A2.4.3.1 Value Activities


1.         Primary Activities

The primary activities are those involved in the creation of the product. They include the following:

  • Inbound logistics
    • These are the activities concerned with receiving the materials from suppliers, storing these externally sourced materials, and handling them within the firm: warehousing, materials handling, inventory control, etc
  • Operations
    • These are the activities related to the production of products and services, the activities that transform inputs into finished products: machining, testing, packaging, equipment maintenance, etc
    • This area can be split into more departments in certain companies. For example, the operations in case of a hotel would include reception, room service etc.
  • Outbound logistics
    • These are all the activities concerned with distributing the final product and/or service to the customers: warehousing, delivery vehicle operations, order processing
  • Marketing and sales
    • This functional area essentially analyses the needs and wants of customers and is responsible for creating awareness among the target audience of the company about the firm’s products and services: advertising, sales force operations, selection and management of distribution channels, etc.
  • Service
    • There is often a need to provide services like pre-installation or after-sales service before or after the sale of the product or service: installation, repair, parts supply, etc.


2.         Support Activities

The secondary activities are those which support primary activities and each other. They include the following:

  • Procurement
    • This specifically refers to the function of purchasing not to the purchased inputs themselves.
    • This function is responsible for purchasing the materials that are necessary for the company’s operations. An efficient procurement department should be able to obtain the highest quality goods at the lowest prices.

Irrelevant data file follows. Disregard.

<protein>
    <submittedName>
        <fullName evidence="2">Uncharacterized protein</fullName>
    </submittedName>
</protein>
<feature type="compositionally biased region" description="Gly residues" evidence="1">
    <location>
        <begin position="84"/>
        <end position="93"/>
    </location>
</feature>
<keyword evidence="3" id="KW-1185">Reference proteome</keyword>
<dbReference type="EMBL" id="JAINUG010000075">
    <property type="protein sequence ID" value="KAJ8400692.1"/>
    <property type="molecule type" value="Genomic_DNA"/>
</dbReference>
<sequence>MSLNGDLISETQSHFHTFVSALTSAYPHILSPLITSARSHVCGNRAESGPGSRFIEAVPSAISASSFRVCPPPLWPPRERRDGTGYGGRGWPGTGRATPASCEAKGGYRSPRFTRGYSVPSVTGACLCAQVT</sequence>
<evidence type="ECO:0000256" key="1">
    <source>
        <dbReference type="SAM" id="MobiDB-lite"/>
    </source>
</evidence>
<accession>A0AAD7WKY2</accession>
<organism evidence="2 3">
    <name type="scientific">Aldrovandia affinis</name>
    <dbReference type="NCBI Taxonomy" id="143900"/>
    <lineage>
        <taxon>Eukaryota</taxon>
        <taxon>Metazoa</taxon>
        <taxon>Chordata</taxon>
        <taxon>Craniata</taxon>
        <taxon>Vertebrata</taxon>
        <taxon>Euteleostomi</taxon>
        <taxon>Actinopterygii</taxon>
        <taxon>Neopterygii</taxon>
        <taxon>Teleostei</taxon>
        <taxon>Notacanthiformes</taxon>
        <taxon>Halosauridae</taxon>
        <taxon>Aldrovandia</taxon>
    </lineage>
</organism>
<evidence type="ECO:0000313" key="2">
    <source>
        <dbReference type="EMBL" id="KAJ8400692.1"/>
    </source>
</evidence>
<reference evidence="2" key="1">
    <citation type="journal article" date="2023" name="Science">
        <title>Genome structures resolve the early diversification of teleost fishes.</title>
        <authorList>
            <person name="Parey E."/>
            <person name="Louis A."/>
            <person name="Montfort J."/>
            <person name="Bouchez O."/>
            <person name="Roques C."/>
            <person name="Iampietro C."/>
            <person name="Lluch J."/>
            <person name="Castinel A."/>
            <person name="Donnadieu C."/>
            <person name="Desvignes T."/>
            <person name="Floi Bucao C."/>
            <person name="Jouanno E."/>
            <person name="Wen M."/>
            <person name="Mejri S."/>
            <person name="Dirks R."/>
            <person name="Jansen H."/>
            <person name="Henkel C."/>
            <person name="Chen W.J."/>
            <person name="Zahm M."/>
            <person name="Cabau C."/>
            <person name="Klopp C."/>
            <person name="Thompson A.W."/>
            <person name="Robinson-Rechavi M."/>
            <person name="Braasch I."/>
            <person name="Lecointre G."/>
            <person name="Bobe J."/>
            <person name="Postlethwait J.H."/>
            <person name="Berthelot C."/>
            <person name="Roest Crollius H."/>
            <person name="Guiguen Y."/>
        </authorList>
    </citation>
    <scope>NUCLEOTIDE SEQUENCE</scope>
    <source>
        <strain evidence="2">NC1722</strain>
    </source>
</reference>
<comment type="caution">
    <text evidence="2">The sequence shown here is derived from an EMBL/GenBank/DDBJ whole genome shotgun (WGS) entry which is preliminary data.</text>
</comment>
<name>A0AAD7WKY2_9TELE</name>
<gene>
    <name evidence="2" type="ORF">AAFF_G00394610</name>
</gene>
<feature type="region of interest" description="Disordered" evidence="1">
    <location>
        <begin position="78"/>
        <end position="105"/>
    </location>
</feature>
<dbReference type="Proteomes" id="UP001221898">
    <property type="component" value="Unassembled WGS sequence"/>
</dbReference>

• While raw materials procurement is usually concentrated in a purchasing department, other purchasing is often dispersed throughout a firm (temporary office staff, hotel and travel expenses, office equipment and even strategic consulting).
  • Technology development
    • This is an area that is concerned with technological innovation, training and knowledge that is crucial for most companies today in order to survive.
    • This includes engineering and process development and, while usually associated with an engineering or development function, is also dispersed (office automation, telecommunications, etc)
  • Human resource management
    • This includes the recruitment, hiring, training, development and compensation of all personnel. Partly centralised but increasingly dispersed, Porter observes that the skills and motivation of employees and the costs involved may be critical to competitive advantage.
  • Infrastructure (this supports the entire chain)
    • This is a broad category and encompasses general management activities, finance, accounting, legal, corporate affairs and quality management.
    • Such activities are often viewed as an overhead, these can be a considerable source of advantage (eg skilful negotiations with regulatory bodies).


3.         The Margin

“the difference between total value and the collective costs of performing the value activities”.